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Home » April 2006 Game CommentsApril 2006 » Habitat


Game 7: April 11, 2006
Blue Jays (3-4), 3
Red Sox (6-1), 5
L: Josh Towers (0-2)
W: Josh Beckett (2-0)
S: Jonathan Papelbon (4)

Josh versus Josh. Ah yes, it calls to mind the epic battle of the Jeremies (Jeremae?) last May.

The home opener paid homage to the 1946 American League Championship team. Six members of that team, Bobby Doerr, Dave “Boo” Ferriss, Don Gutteridge, Eddie Pellagrini, Johnny Pesky, and Charlie Wagner, threw out the first pitch of the game. All the members of that team had their names on banners festooning the park. There are many renovations to Fenway Park that I’ll get to see in person this Thursday for my first game of the season. I can’t wait to get a picture of the new façade and update the banner to this site.

Josh Beckett’s second start was a near carbon copy of his Texas debut. In press conferences, Beckett does not admit to any psychological effect of playing in either the fervent atmosphere of Fenway Park or the heightened profile of the Red Sox. Four of the first six hitters faced working full counts seem to indicate an overabundance of adrenaline. But when speaking of his outings, Beckett is preternaturally in control, just as he can be on the mound.

The young righty got Russ Adams to ground out easily enough but then proceeded to walk three batters and mixed in a single to Vernon Wells. One of the walks came with the bases loaded, scoring Frank Catalanotto. It was the only run Beckett gave up in his seven innings. Two of the three hits against Beckett were singles, and the third was a gift double due to Trot Nixon’s misplay in right field. Due in part to home plate Jerry Layne’s tight strike zone, Beckett walked four batters and struck out only two.

One can always rely on Shea Hillenbrand for a timely double play. The Blue Jays designated hitter grounded into a 6-4-3 double play to end Beckett’s shaky first inning. The fourth inning witnessed an even better 4-6-3 inning-ending twin killing. Mark Loretta leapt, Pokeyesque, in an attempt to snare a liner off Bengie Molina’s bat. Unable to snare the ball, Loretta alley ooped in Alex Gonzalez’s area. The shortstop had the wherewithal to scoop the ball, scamper towards second base, slide his foot across the bag, and then promptly jettison the ball to Kevin Youkilis at first. Youkilis had to execute a semi-split to complete the double play.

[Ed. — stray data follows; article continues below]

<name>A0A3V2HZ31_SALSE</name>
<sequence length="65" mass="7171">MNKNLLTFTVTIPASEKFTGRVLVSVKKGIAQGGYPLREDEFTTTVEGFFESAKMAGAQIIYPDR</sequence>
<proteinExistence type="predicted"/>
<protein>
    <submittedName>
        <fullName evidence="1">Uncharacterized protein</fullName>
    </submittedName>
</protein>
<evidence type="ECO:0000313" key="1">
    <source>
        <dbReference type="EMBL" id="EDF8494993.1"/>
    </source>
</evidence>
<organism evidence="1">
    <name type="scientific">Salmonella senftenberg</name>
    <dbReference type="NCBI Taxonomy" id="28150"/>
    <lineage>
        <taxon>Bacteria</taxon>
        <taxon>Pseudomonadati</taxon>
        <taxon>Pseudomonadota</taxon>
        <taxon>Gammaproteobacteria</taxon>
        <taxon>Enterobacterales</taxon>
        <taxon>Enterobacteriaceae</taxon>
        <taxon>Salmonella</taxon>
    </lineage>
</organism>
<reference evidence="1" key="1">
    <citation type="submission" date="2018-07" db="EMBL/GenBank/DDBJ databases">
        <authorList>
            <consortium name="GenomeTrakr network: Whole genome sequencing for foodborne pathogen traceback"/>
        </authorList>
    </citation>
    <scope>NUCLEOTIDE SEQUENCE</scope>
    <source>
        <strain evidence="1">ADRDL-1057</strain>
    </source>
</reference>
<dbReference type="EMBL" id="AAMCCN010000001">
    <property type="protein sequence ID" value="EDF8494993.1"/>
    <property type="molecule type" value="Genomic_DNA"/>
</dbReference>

Trot Nixon pulled his groin during the game and will be out of the lineup for the next five to seven days. It may have been in the second inning when he displayed ill-considered judgment when tracking Aaron Hill’s fly ball, resulting in an inopportune face plant in right field and the only extra base hit yielded by Beckett. In the bottom of the inning Nixon took the plate (with his equilibrium-enhancing double ear flaps), walked, advanced to second on Jason Varitek’s up the middle single, and scored on Mike Lowell’s wallball double, all the while not betraying any evidence of an injury.

Adam Stern and Youkilis (Coco Crisp’s replacement in the leadoff spot) both doubled in the bottom of the second to give the Red Sox a lead they would not surrender. Boston scored again in the seventh inning, when David Ortiz dispatched yet another ball into the right field seats. He’s a home run ball souvenir factory.

In the eight, Keith Foulke acted as the set-up guy for Jonathan Papelbon. All would have gone smoothly had Wily Mo Peña cleanly fielded Catalanotto’s fly ball for the second out of the inning. Fenway Park is many things: a receptacle of history, a place of leisure, a site much storied and even more beloved. And yet it spurns the very players who call it home. Any outfielder in Fenway can relate his frustrations over playing on such an incongruous field.

Of course Peña was not completely at the whim of the field’s idiosyncrasies. He jumped, not perfectly timed like Loretta, but early. He floundered with his glove, not in foul ground as Youkilis did with Hillenbrand’s pop fly, but near the bullpens, and didn’t recover. The two-run homer did not cost the game. Fans seem forgiving of Beckett’s early inning infirmity; some of that clemency should be extended to Peña. Perhaps all he needs is some of that Papa Jack magic.

Peña gloved the final out. There is hope.


Randomly- did you see the new Sports Guy mailbag? There's a bit about Hawaii.

I clicked on the link. I don't know what's up with Keith Verrier, but the Yankee propaganda machine spews its malfeasance far and wide, even to the most isolated land masses on earth.

Please know that Keith in no way represents all people from Hawai'i. This has been a public service announcement from Concerned Citizens of EE.

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